By Kevin Chiu
Troubled by an economy with a series of problems, the U.S. needs to face reality that its financial system is so problematic that mortgage principal reductions for homeowners at risk of default are the only route to getting the nation’s economy back on track.
The rate on a 30-year fixed rate mortgage hit 3.84% last week, according to Freddie Mac, the lowest the benchmark figure has ever been and it still hasn’t triggered a major recovery in the housing market. True, more first time buyers are able to take advantage of record low rates.
But most move-up buyers, who provide the life’s blood for the housing market, first selling their homes to purchase another, are still caught in the downturn. At the current pace of housing deflation, in the majority of the country 1 in 3 homeowners will be underwater by mid-2013.
Those who oppose principal mortgage reductions argue that cutting the size of a mortgage is like giving mortgage holders “free money” as if it’s a social injustice. Injustices have occurred during the real estate mess, but they took place long before mortgage borrowers signed the bottom line to take out their over sized loans. Injustices took place when lenders and Wall Street concocted their plan to sell mortgage securities at record rates to provide mortgages to anyone who could sign their name.
When the government took the responsibility for the securities out of the hands of those doing the lending they essentially gave a free pass to the industry. Sure, Freddie Mac and Fannie Mae would later sue lenders for making loans that would fail and be foreclosed because they were made on faulty grounds. But the bankers already had their money and were long gone.
The fallout for the U.S. economy has been enormous, and acts as a stranglehold on its growth. The stock market has been artificially engineered higher as a result of bail-outs to business and financial engineering by the Fed. But when the artificial blocks are removed the real economic pain will begin.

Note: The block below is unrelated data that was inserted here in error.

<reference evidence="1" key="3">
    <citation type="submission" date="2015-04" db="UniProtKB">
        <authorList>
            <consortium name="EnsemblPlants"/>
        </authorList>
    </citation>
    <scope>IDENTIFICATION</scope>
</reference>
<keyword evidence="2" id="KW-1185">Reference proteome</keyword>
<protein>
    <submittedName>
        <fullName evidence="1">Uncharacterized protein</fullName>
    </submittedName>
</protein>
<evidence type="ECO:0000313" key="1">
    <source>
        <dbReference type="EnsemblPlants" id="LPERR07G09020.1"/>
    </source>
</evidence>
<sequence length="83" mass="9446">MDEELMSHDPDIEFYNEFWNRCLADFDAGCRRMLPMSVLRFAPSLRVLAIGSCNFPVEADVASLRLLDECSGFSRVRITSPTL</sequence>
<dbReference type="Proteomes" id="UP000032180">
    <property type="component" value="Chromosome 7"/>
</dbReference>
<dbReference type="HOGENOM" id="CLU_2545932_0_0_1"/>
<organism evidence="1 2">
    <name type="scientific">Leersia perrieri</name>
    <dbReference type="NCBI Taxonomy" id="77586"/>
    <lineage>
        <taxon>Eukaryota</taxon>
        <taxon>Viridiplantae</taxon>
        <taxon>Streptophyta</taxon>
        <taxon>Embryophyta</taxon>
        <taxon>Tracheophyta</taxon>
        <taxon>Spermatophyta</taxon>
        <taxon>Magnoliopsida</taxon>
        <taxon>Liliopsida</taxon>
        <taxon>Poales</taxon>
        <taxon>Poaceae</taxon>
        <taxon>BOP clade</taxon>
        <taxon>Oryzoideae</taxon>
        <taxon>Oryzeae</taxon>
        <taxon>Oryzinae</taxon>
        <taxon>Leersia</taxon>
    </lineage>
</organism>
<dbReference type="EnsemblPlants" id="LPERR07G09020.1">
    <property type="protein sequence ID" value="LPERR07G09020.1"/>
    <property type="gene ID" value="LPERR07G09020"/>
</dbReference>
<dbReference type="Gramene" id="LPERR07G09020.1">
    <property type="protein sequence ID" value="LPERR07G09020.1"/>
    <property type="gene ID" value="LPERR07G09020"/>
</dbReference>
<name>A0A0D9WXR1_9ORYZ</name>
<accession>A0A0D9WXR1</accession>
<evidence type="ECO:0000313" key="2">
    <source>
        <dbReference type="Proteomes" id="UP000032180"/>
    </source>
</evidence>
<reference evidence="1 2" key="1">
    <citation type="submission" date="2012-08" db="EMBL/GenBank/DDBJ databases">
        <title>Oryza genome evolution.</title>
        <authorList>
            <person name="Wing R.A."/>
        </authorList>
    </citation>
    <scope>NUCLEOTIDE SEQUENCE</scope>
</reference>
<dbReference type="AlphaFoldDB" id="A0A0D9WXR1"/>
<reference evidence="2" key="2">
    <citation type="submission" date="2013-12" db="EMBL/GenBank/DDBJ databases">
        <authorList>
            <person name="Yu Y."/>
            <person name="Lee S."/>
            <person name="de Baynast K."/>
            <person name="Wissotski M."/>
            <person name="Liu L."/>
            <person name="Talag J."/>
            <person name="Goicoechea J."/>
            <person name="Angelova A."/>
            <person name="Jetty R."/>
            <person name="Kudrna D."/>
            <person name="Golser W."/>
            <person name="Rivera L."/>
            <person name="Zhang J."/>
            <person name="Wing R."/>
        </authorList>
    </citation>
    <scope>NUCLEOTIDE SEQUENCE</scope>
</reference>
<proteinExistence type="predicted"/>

The issue has become a political football in Washington, D.C. as millions of Americans lose homes to foreclosure with little help of any government assistance. Two Republican Congressmen, House oversight committee chairman Darrell Issa (R-CA) and Rep. Patrick McHenry sent a letter last week against principal reductions to the Federal Housing Finance Agency, which oversees the nation’s giant mortgage lenders.
Two Democratic leaders, Rep. Elijah Cummings (D-MD) and John Tierney (D-MA) sent letters to the agency favoring mortgage principal reductions. Like so many things in Congress these days, it is unlikely that anything will get done to help troubled homeowners for years.
Members of Congress depend on bankers to fund their campaigns and to turn against them would be political suicide. Fannie Mae was about to start a pilot principal forgiveness program in 2010, but under political pressure the program that would have saved tax payers $410 million was quickly shut down.
The U.S. housing market is in recovery in some regions of the country but is still in dire economic straits, which means the overall economy will suffer. In every economic recession but one in U.S. history, housing pulled out first.
Politicians are working to heat the issue up like a frying pan on a stove top. But when the pan cools off the lard from the political bacon still floats to the top. If it’s left to sit for days, it produces a fowl odor. Reducing mortgage principal provides a way for millions of homeowners to stay in their homes and make mortgage payments.
There’s no saying that the cost of mortgage reductions will be cheap. Estimates vary. The acting administrator of the federal housing agency says the net cost of write downs could amount to $2.1 billion. The additional losses to the U.S. economy aren’t possible to accurately calculate if mortgage reductions aren’t made on a wide scale basis, but would be much larger.